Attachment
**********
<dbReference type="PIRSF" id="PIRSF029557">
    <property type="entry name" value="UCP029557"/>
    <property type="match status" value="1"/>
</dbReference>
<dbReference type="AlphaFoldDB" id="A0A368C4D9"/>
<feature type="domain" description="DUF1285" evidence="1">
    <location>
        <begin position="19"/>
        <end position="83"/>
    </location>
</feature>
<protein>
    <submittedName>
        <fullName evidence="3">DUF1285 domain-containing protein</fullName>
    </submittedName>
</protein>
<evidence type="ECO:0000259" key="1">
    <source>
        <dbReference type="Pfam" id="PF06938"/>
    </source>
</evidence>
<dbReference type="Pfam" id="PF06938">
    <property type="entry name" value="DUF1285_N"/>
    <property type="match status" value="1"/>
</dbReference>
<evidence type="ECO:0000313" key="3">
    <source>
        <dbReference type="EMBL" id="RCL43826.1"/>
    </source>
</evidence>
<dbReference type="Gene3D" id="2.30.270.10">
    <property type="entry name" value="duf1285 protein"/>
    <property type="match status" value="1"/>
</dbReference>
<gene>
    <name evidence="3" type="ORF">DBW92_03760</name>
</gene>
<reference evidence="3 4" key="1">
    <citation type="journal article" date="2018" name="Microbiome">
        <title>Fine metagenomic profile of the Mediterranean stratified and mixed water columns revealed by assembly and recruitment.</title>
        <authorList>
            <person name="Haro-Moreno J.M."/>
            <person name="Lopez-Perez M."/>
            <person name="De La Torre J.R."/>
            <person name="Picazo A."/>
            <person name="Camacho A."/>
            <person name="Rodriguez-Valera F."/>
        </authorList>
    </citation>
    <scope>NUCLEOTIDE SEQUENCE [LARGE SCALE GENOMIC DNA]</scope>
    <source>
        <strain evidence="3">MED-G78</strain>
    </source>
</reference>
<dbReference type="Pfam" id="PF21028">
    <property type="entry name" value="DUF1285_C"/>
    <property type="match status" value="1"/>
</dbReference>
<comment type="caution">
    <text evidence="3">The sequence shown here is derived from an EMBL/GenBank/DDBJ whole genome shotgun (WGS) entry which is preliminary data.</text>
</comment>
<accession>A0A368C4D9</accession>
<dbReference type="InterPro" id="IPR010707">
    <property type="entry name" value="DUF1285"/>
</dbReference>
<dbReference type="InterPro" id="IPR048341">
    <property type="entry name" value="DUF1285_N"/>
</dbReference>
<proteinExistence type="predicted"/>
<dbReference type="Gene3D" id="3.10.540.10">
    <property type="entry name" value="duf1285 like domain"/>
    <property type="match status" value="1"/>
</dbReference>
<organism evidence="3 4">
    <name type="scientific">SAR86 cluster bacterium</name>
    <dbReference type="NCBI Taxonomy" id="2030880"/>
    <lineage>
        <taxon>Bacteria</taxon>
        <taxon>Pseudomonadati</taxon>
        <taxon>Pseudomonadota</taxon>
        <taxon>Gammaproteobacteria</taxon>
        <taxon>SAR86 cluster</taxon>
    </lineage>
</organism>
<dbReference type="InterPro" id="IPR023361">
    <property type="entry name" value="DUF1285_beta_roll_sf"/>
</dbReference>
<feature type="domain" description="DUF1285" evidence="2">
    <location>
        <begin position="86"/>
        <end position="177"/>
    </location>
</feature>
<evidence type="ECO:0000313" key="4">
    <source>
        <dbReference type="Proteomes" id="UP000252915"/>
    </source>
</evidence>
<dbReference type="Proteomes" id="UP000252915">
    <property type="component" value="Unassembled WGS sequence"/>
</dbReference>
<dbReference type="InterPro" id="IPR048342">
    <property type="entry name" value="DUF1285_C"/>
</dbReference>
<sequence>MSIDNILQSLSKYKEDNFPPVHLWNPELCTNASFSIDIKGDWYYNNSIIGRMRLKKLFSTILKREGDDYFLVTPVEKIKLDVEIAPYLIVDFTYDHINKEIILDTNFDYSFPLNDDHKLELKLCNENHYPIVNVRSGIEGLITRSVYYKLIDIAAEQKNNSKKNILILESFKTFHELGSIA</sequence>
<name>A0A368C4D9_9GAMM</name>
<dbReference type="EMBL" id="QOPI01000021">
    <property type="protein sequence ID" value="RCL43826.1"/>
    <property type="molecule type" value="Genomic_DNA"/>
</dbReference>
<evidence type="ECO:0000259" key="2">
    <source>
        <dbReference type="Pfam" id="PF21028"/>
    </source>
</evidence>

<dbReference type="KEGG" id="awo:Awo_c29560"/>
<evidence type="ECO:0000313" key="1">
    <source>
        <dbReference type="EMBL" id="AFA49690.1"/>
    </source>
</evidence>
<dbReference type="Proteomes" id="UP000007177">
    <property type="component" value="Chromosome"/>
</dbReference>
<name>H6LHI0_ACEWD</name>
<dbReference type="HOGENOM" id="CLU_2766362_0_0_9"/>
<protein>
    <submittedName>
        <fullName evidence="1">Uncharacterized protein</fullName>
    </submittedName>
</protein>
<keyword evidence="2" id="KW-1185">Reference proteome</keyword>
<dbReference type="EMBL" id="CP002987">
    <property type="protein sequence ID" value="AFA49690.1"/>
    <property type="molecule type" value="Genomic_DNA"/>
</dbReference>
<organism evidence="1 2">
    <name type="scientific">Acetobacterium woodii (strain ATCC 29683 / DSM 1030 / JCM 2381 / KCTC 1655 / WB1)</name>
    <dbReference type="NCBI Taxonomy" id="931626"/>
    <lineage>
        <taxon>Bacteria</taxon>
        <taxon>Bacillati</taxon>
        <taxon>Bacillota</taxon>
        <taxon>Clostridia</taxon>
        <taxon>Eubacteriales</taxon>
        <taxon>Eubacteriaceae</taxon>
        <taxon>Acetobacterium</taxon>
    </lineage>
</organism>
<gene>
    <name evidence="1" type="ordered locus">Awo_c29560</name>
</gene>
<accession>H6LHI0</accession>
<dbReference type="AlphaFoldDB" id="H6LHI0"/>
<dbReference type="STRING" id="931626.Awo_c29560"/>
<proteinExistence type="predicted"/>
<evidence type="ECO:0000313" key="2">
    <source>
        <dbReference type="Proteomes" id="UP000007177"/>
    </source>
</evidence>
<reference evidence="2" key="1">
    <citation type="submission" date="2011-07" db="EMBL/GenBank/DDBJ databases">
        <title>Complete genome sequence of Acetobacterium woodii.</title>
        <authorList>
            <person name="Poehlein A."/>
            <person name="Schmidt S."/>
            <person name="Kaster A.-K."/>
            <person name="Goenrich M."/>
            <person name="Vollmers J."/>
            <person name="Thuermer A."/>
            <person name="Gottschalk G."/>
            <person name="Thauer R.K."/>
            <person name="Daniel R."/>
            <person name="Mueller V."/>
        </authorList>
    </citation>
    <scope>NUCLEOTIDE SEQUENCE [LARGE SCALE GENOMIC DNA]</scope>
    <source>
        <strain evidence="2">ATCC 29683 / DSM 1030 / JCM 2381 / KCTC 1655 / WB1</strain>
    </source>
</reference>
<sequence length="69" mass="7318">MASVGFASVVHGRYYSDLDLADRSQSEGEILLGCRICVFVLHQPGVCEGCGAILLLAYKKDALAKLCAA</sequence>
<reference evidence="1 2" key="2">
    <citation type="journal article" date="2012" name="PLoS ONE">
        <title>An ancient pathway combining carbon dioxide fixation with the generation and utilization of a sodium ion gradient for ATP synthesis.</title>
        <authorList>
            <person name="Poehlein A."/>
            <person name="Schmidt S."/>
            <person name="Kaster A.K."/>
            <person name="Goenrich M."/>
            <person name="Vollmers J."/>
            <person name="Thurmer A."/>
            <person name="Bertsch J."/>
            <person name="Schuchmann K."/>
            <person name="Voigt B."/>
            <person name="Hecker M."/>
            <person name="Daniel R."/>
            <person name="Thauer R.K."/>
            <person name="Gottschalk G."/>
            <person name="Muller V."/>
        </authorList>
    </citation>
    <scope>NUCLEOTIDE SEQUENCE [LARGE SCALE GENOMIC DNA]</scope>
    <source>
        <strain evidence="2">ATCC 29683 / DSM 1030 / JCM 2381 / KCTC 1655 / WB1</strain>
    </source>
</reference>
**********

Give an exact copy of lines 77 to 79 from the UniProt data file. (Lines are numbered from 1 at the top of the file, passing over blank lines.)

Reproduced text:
    <lineage>
        <taxon>Bacteria</taxon>
        <taxon>Pseudomonadati</taxon>